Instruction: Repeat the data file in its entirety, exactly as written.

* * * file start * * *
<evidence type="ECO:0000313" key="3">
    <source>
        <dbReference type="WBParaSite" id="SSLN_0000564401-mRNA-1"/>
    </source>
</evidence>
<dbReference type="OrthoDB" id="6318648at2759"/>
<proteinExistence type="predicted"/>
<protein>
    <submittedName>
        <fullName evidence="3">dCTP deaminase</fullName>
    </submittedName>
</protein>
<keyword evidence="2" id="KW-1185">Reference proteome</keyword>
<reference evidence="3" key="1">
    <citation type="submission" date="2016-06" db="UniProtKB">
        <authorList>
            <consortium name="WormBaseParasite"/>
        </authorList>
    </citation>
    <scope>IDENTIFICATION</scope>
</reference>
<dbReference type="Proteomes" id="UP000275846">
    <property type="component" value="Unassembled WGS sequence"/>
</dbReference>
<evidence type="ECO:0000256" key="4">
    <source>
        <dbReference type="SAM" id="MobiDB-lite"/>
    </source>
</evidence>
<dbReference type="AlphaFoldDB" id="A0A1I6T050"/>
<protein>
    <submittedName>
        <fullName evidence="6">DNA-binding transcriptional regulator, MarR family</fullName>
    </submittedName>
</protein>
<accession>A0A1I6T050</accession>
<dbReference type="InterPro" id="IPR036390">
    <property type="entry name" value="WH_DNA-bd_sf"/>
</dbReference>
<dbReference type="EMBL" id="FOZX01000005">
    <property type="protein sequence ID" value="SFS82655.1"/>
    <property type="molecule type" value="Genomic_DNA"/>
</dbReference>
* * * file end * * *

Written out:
<evidence type="ECO:0000313" key="3">
    <source>
        <dbReference type="WBParaSite" id="SSLN_0000564401-mRNA-1"/>
    </source>
</evidence>
<dbReference type="OrthoDB" id="6318648at2759"/>
<proteinExistence type="predicted"/>
<protein>
    <submittedName>
        <fullName evidence="3">dCTP deaminase</fullName>
    </submittedName>
</protein>
<keyword evidence="2" id="KW-1185">Reference proteome</keyword>
<reference evidence="3" key="1">
    <citation type="submission" date="2016-06" db="UniProtKB">
        <authorList>
            <consortium name="WormBaseParasite"/>
        </authorList>
    </citation>
    <scope>IDENTIFICATION</scope>
</reference>
<dbReference type="Proteomes" id="UP000275846">
    <property type="component" value="Unassembled WGS sequence"/>
</dbReference>
<evidence type="ECO:0000256" key="4">
    <source>
        <dbReference type="SAM" id="MobiDB-lite"/>
    </source>
</evidence>
<dbReference type="AlphaFoldDB" id="A0A1I6T050"/>
<protein>
    <submittedName>
        <fullName evidence="6">DNA-binding transcriptional regulator, MarR family</fullName>
    </submittedName>
</protein>
<accession>A0A1I6T050</accession>
<dbReference type="InterPro" id="IPR036390">
    <property type="entry name" value="WH_DNA-bd_sf"/>
</dbReference>
<dbReference type="EMBL" id="FOZX01000005">
    <property type="protein sequence ID" value="SFS82655.1"/>
    <property type="molecule type" value="Genomic_DNA"/>
</dbReference>